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Romance readers, take heart: you have a history

Anyone who knows anything about book publishing knows that the genre of the romance novel is one of the most lucrative in the industry. Thousands of titles are published each year, and these books sell in the millions of copies. The reputation of these books is not, well, high-minded or intellectual, to say the least. I doubt […]

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JosephCampbell1

Joseph Campbell, a scholar whose work was made famous by the movies

Joseph Campbell, a scholar of comparative literature, had been studying the history, development, and functions of “myth” since his young adulthood in the 1920s, but outside of academic and intellectual circles, he remained relatively unknown. That all changed in 1977. Campbell noted how stories — myths — developed in ancient and modern societies, as well […]

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Dragging Canoe1

The Hero’s Journey, romance has a history, and the “Father of American illustration”; newsletter, September 13, 2019

This newsletter was sent to everyone on Jim’s email list (2,671) on Friday, September 13, 2019. ​ My email bag was delightfully full last week with readers commenting on a variety of items that they had seen in the newsletter. I try to range around the web to find interesting things, and I am always glad […]

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Joseph Emerson Worcester1

A better lexicographer than Webster, tools of the fiction writer, and what we think we see: newsletter, September 6, 2019

This newsletter was sent to everyone on Jim’s email list (2,674) on Friday, September 6, 2019. Summer has drifted into September in East Tennessee with the temperatures unduly hot and the land remaining dry. Despite that, the bees seem to be thriving. We have been feeding them since July when we took our share of […]

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Joseph Emerson Worcester1

Joseph Emerson Worcester produced a better dictionary than Noah Webster

If any American name is associated with dictionaries, it is Noah Webster. The name we should remember, however, is Joseph Emerson Worcester. Webster, whom I wrote about last year, made a fortune by producing the Blue Back Speller and by his determination, in the early days of the Republic, to produce a dictionary that put […]

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The Grapes of Wrath, written in 100 days, by a man with a mission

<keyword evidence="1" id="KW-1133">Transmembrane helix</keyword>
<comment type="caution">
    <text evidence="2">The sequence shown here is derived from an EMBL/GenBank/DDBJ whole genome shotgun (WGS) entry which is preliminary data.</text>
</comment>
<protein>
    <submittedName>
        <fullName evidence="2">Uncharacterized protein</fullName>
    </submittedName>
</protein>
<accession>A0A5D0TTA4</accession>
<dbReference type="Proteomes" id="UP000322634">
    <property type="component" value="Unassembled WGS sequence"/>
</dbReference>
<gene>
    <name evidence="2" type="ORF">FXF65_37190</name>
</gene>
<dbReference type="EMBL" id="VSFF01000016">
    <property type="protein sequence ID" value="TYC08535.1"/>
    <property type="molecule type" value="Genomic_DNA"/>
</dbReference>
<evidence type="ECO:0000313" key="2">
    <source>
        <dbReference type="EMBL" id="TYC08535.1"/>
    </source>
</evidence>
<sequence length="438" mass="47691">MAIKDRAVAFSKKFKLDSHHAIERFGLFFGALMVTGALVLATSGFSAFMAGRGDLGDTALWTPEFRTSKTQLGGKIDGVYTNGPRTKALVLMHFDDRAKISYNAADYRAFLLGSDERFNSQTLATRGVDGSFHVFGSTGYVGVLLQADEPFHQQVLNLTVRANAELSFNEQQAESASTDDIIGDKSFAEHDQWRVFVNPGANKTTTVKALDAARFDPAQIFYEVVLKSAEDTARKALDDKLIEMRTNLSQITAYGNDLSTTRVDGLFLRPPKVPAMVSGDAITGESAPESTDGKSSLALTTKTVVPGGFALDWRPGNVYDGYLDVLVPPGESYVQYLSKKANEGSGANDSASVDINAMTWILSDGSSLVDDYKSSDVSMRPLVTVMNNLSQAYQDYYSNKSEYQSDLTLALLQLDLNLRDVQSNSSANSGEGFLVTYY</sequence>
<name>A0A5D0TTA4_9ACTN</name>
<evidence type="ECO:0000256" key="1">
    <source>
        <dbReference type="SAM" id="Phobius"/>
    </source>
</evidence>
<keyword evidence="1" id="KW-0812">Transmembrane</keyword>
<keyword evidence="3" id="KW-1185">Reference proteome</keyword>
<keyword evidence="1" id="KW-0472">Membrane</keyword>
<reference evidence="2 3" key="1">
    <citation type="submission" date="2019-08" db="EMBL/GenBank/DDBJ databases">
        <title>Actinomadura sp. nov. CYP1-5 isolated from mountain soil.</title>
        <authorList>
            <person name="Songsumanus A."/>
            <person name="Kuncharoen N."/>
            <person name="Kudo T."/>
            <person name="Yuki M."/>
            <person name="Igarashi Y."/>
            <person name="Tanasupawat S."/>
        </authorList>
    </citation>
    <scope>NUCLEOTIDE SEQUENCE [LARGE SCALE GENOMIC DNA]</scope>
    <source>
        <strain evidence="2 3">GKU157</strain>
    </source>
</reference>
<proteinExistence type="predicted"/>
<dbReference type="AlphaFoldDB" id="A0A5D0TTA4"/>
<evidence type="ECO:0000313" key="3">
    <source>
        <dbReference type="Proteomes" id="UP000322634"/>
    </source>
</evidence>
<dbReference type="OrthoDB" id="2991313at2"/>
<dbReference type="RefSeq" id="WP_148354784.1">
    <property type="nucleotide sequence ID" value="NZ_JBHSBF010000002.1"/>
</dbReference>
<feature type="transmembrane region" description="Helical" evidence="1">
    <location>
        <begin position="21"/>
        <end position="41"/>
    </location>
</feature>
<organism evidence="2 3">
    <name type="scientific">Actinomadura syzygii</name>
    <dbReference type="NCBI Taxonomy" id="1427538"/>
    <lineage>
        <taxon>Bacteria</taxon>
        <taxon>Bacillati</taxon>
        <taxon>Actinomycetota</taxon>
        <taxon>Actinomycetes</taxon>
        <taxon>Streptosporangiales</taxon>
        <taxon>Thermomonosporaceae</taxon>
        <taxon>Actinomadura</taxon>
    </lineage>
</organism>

It took John Steinbeck less than 100 days in 1937 to write one of the 20th century’s great novels, The Grapes of Wrath. Steinbeck was a writer and resident of Salinas, California, at the time. It was a town located near a migrant worker camp, and Steinbeck had witnessed the poverty, degradation, and oppression of those […]

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RobertSherwood1

Robert Sherwood, wordman for FDR

When Franklin Roosevelt was president during World War II, the words he spoke publicly took on a heightened importance and had to be weighed carefully. When he had to give a speech or a radio address, he turned to the people he trusted the most to help him weigh those words. One of the people […]

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Henry Timberlake, his adventure and his sad end (part 1)

Henry Timberlake‘s short life came to a sad end. He died in 1765 in debtor’s prison in London, there because of some unfortunate but well-meaning decisions and some truly bad luck. He was somewhere between 30 and 35 years. We’re not exactly sure when he was born. We probably wouldn’t remember Timberlake at all except […]

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WilliamWordsworth1

FDR’s wordman, an adventure into Cherokee territory, and a Mozart myth: newsletter, Aug. 30, 2019

This newsletter was sent to everyone on Jim’s email list (2,680) on Friday, August 30, 2019.   My comments last week about the difficulties of traveling brought reactions from some of you, and I appreciate your responses. Many people still enjoy traveling despite the hassles. If you’ve been someplace interesting in the last few weeks, let […]

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Ken Burns, Klaus Fuchs, Wesley on money, and the time it took to write Grapes of Wrath: newsletter, Aug. 23, 2019

This newsletter was sent to everyone on Jim’s email list (2,689) on Friday, August 23, 2019. Summer is the traditional time for travel and vacations, and many of the people we know have taken flight, either literally or figuratively. But traveling seems to be more difficult than it has been in a long time. Airline […]

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JohnWesley1